This is similar to the provisions of the Act, however in this instance, small CSF proprietary companies will only need to provide these annual reports via a website.
Once a proprietary company raises more than $3 million, they will be required to have their financial statements audited. However, if the company raises less than $3 million as part of the CSF Offer, this requirement need not be met.
Restrictions on related party transactions
It is also proposed that the Chapter 2E ‘Related party transaction’ rules be extended to proprietary companies with CSF shareholders, preventing the transfer of funds to related parties, for non-commercial purposes, without shareholder approval.
However, transactions will be permissible if they are on arm’s length commercial terms or if shareholder consent is obtained.
Takeovers of CSF proprietary companies
CSF proprietary companies that have over 50 shareholders would also generally be required to comply with the takeover rules in Chapter 6 of the Corporations Act.
However, given the complexity and costs associated with these provisions, the Bill does state that CSF proprietary companies may be exempt from the Chapter 6 takeover provisions, provided that they meet the conditions to be prescribed in the regulations.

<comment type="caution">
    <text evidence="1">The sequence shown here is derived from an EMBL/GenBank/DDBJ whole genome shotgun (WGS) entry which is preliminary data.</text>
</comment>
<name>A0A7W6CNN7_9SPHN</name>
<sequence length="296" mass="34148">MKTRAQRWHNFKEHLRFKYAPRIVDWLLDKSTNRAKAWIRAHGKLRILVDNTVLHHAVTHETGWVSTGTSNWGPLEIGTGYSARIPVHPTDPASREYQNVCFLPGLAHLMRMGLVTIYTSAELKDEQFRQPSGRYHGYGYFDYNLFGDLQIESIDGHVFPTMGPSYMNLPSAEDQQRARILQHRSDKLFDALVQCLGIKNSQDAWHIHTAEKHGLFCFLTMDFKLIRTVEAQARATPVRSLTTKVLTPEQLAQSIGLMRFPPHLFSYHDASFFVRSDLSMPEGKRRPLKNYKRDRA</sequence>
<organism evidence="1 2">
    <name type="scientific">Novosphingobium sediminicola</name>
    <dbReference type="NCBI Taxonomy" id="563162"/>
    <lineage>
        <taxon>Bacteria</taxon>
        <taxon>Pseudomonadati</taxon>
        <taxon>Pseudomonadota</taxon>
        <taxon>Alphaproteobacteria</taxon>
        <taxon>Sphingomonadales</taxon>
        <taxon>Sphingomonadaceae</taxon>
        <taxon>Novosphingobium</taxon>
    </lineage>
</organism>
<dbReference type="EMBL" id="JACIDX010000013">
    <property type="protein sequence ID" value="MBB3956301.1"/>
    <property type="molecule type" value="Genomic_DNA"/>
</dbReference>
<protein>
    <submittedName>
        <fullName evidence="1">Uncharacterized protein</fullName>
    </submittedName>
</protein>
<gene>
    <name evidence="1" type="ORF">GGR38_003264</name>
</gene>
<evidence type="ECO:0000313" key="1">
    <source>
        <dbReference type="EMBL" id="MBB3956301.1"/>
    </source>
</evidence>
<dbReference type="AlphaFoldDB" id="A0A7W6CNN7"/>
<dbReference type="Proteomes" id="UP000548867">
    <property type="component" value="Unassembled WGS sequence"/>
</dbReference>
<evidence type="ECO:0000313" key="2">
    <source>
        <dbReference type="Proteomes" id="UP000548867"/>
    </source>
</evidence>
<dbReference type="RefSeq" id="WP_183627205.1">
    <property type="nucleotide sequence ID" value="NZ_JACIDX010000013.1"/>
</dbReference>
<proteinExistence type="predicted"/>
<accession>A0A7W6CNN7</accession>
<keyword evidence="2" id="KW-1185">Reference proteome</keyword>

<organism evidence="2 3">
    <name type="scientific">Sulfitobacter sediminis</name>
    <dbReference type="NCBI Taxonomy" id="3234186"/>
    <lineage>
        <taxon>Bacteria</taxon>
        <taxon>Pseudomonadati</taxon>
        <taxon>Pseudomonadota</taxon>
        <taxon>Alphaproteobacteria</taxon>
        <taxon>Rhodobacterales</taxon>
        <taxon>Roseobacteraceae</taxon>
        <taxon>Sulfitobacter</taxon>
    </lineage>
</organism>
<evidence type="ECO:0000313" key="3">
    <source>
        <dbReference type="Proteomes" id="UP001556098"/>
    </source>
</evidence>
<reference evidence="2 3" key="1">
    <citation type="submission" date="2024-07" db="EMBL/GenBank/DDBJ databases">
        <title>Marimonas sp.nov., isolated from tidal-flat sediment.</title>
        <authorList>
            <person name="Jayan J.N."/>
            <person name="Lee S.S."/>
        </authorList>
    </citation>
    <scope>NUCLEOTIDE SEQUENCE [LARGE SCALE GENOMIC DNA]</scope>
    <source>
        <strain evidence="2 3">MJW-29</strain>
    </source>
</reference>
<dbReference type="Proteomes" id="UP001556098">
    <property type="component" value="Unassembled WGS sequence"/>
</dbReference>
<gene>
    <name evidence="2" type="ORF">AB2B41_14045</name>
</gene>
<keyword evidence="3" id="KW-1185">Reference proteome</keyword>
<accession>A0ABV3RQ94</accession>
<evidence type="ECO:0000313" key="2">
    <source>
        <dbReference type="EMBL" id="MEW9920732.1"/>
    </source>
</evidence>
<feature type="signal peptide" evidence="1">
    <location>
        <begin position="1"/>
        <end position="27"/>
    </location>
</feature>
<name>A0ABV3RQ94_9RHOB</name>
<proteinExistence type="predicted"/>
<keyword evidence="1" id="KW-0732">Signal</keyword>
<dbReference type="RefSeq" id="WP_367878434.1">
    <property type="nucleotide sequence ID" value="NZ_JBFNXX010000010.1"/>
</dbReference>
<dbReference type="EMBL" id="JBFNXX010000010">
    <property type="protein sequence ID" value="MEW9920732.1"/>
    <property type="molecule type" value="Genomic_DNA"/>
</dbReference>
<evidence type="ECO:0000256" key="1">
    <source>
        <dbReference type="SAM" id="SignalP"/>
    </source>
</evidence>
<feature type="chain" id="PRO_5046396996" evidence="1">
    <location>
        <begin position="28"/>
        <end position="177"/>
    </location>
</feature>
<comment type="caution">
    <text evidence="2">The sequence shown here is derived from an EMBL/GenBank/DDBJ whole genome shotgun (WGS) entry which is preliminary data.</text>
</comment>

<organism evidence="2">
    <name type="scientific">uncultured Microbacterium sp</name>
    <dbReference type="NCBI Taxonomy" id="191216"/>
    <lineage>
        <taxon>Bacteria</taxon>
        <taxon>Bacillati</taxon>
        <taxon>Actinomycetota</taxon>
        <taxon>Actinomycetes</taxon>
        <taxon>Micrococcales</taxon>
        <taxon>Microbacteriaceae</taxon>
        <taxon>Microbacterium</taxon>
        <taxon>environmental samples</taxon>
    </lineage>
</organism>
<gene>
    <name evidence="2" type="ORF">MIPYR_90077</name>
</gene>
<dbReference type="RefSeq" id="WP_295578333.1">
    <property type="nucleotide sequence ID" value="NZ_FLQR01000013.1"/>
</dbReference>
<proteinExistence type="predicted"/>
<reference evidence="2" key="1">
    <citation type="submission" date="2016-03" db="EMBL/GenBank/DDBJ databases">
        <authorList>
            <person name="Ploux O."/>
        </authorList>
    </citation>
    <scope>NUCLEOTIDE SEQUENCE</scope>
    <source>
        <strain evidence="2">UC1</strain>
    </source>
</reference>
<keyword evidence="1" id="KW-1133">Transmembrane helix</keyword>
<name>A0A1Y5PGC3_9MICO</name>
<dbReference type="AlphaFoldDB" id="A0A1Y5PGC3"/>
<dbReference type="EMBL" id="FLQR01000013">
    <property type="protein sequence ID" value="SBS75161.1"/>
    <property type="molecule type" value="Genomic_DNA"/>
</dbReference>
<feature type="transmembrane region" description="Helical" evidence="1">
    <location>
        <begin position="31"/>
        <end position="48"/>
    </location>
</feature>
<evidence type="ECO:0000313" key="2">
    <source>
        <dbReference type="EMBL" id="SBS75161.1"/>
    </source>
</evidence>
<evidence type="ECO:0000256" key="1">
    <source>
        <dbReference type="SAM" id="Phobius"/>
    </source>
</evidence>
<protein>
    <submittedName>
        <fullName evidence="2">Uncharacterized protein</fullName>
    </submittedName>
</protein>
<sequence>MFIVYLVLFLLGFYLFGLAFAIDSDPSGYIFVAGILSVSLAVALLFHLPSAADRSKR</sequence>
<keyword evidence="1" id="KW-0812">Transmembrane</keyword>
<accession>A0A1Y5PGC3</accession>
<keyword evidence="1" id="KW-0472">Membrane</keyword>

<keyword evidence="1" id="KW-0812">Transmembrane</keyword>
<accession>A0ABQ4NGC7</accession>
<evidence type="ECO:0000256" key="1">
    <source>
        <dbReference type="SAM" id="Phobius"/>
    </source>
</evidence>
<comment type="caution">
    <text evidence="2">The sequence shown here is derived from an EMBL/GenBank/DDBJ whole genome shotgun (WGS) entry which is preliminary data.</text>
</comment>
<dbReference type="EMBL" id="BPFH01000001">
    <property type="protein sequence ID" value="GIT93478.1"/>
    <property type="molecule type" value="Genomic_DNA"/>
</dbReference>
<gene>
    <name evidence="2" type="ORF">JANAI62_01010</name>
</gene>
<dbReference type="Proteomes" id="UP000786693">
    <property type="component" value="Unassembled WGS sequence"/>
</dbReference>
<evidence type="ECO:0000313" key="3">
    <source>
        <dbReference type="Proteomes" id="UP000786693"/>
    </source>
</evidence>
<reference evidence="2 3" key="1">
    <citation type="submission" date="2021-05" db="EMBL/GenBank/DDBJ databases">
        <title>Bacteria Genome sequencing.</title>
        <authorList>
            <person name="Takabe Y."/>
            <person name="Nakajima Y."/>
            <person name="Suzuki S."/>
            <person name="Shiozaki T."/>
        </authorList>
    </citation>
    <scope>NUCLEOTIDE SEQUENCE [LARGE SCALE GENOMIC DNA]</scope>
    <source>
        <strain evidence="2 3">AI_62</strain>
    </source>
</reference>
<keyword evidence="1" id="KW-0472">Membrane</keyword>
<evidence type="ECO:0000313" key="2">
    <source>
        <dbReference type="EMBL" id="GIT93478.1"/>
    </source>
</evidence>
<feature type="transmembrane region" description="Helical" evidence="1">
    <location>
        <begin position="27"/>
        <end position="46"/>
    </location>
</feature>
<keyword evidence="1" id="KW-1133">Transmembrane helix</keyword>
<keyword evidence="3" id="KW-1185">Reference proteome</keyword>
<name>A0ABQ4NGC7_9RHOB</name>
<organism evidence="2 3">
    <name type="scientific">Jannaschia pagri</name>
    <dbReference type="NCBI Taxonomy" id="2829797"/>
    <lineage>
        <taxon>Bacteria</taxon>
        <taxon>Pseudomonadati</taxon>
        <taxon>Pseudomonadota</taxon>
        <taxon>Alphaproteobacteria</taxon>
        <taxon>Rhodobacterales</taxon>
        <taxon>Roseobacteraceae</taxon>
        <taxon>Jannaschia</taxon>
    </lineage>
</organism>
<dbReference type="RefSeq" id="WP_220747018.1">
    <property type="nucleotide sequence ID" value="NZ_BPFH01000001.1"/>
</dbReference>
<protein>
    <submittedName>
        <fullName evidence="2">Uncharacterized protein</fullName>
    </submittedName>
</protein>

Additional changes proposed under the Bill
In addition to those set out above, the Bill also proposes changes such as amendments to the eligibility requirements for CSF companies.
Further, the cooling off period for supplementary or replacement CSF offer documents has been proposed to be reduced from one month to 14 days. This means that, where a supplementary or replacement CSF offer document is published, an intermediary must give written notice to all applicants that previously accepted the offer, informing them that they have 14 days to withdraw their acceptance and obtain a full refund for their investment.
How does the Bill affect the remainder of the Act?